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Bee Balm


Bee balm (Monarda didyma) is one of nature’s more improbable looking plants.  The most common type of bee balm, scarlet bee balm, is often planted as a hardy perennial in flower beds.  The bright red flowers look like tuffs of hair atop the three feet tall stalks.

Bee balm is in the mint family but is not a true mint.  Still, its’ leaves smell minty and it has square stems.  It will also spread to engulf a flower bed just as mint will do if allowed to.

Bee balm is native to North America and various species occur all over the continent.  Bee balm is propagated from either seeds or cuttings.  To keep the clumps of plants healthy and free of powdery mildew, they need to be divided every three years.  This provides a ready supply of new plants. 

The seeds come from the flowers.  Allow the flowers to dry, then tap them.  If the brown seed falls out, it is ready.  Air dry and then scarify before planting.

Bee balm is usually around two to four feet tall, but can grow to six feet if the growing conditions are just right.  It prefers full sun but will grow in partial shade.  Bee balm prefers moist, acidic soils to grow in.  In the wild, it grows in thickets, meadows, and edges from British Columbia to Mexico and Georgia.

The red blooms are present from spring to late summer in the South, while it blooms from May to September in the North.  The blooms attract hummingbirds, butterflies, and bees to the garden so are often used in hummingbird gardens.  The essential oil in the bee balm is said to repel soil pests so it is often planted as a border around vegetable gardens.  This both repels the insect pests and attracts bees and other pollinators to aid in pollinating the garden vegetables.  Tomatoes are said to especially benefit from this companion planting.

The Latin name of the plant was in honor of 16th century Spanish physician and botanist, Nicolas Bautista Monardes (1493-1588).  Although Monardes never came to America, he was able to study much of its’ botany because Spaniards brought samples home from their many trips to colonize the New World.

Lemon bee balm, a cousin of scarlet bee balm, is similarly improbable in appearance.  Both scarlet bee balm and lemon bee balm were used as tea substitutes  by colonists when tea was scarce.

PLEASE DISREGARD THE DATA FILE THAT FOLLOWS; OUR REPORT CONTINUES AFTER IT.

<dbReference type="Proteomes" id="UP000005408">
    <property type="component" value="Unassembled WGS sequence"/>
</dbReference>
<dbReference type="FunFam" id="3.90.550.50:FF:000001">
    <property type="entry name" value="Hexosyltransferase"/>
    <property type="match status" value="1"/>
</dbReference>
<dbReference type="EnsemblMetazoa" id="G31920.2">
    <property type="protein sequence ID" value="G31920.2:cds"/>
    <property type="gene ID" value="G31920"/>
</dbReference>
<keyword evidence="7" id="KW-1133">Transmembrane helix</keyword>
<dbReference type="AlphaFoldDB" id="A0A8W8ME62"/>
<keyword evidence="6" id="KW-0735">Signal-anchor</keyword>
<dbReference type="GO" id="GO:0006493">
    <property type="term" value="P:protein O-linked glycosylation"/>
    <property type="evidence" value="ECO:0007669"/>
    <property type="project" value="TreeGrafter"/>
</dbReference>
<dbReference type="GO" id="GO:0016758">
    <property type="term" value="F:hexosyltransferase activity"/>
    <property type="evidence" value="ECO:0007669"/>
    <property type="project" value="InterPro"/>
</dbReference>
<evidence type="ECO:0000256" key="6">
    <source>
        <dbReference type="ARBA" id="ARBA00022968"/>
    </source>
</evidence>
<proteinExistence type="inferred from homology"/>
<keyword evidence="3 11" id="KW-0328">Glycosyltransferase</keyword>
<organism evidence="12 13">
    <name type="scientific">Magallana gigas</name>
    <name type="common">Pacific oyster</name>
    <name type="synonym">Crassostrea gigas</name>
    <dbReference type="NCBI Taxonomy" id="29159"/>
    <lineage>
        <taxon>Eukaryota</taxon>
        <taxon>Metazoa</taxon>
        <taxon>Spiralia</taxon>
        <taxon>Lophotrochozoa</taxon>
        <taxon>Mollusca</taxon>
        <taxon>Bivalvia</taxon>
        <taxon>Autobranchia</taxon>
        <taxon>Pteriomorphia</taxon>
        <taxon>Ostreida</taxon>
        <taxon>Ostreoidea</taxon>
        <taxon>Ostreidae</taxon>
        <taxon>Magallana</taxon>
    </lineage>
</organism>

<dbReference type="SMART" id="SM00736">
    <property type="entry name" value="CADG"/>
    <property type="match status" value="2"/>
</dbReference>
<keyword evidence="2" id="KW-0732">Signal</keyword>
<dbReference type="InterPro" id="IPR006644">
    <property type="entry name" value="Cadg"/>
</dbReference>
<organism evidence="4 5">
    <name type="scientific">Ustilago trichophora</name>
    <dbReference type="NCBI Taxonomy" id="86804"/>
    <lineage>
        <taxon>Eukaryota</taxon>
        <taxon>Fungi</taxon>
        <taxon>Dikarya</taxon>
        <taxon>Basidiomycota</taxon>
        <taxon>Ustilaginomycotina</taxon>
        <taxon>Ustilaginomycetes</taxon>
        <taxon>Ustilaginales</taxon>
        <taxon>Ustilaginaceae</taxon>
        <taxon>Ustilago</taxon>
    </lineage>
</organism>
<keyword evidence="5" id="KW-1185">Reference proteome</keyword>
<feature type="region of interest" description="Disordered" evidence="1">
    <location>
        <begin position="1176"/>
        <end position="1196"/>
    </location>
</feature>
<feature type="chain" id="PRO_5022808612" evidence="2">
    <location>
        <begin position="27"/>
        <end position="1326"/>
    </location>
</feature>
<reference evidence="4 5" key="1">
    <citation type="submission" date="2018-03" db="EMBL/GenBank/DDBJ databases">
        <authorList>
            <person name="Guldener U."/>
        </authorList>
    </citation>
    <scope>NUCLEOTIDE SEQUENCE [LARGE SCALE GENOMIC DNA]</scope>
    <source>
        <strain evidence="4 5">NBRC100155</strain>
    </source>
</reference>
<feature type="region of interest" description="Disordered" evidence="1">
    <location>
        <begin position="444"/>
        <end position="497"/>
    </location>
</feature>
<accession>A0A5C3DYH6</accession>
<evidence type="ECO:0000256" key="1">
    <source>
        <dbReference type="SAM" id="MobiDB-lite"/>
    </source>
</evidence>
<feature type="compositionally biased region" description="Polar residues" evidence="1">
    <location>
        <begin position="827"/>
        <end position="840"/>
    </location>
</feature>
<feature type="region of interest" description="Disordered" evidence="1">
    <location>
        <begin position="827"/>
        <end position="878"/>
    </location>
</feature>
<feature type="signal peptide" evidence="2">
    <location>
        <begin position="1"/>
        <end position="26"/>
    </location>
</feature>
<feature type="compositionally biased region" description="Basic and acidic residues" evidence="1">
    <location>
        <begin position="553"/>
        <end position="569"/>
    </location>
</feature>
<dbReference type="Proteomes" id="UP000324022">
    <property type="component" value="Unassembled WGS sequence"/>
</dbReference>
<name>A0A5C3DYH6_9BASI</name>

They were also used extensively by Native Americans as medicinal plants.  The Oswego Indians of New York regularly made a tea referred to as Oswego tea from the plant leaves.  The tea was reputed to treat worms, gas, and stomach ailments.

Bee balms were also used to treat bee stings by crushing the leaves and rubbing them on the sting.  The Black Feet Indians used these leaves as antiseptics and made poultices to cover minor wounds and prevent infection. 

A mouthwash made from an infusion of the leaves in boiling water was used to treat gum diseases and abscesses.  Thymol, an ingredient in the essential oil of bee balm, is used in modern mouthwashes for the same reason.

The dried leaves are used as a seasoning with wild game.  The thymol makes the leaves a little bitter, but they are reputed to taste like spearmint or peppermint mixed with a little oregano.  The flowers are also edible.

Bee balm is a hardy plant that is resistant to most pests and diseases.  Occasionally, slugs will eat the plant down to the roots in the spring.  They can be combated with the usual slug traps to protect the plants.

Overcrowded plants are vulnerable to powdery mildew, rust, and occasionally tobacco mosaic virus.  Dividing the plants every three years and making sure there is adequate circulation around the plant core will help prevent these diseases.

Bee balm will grow almost anywhere in North America as long as it is in full sun.  Plant some of these showy plants in your garden to enjoy the blooms and the wildlife these plants attract.


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